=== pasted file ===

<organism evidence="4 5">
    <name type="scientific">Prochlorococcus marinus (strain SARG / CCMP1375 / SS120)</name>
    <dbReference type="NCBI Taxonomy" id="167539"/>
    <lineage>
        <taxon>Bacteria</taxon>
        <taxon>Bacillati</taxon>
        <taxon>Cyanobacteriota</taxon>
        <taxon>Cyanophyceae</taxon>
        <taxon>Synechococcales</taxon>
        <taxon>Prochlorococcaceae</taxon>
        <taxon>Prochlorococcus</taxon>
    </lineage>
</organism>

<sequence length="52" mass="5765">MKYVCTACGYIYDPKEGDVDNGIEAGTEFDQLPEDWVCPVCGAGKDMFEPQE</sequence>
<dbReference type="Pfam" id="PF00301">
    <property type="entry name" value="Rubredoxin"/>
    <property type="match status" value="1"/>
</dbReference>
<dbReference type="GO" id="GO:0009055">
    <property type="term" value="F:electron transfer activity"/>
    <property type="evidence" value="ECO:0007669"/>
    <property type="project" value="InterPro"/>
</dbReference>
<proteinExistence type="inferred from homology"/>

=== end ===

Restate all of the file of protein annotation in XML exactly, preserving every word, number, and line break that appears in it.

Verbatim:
<organism evidence="4 5">
    <name type="scientific">Prochlorococcus marinus (strain SARG / CCMP1375 / SS120)</name>
    <dbReference type="NCBI Taxonomy" id="167539"/>
    <lineage>
        <taxon>Bacteria</taxon>
        <taxon>Bacillati</taxon>
        <taxon>Cyanobacteriota</taxon>
        <taxon>Cyanophyceae</taxon>
        <taxon>Synechococcales</taxon>
        <taxon>Prochlorococcaceae</taxon>
        <taxon>Prochlorococcus</taxon>
    </lineage>
</organism>

<sequence length="52" mass="5765">MKYVCTACGYIYDPKEGDVDNGIEAGTEFDQLPEDWVCPVCGAGKDMFEPQE</sequence>
<dbReference type="Pfam" id="PF00301">
    <property type="entry name" value="Rubredoxin"/>
    <property type="match status" value="1"/>
</dbReference>
<dbReference type="GO" id="GO:0009055">
    <property type="term" value="F:electron transfer activity"/>
    <property type="evidence" value="ECO:0007669"/>
    <property type="project" value="InterPro"/>
</dbReference>
<proteinExistence type="inferred from homology"/>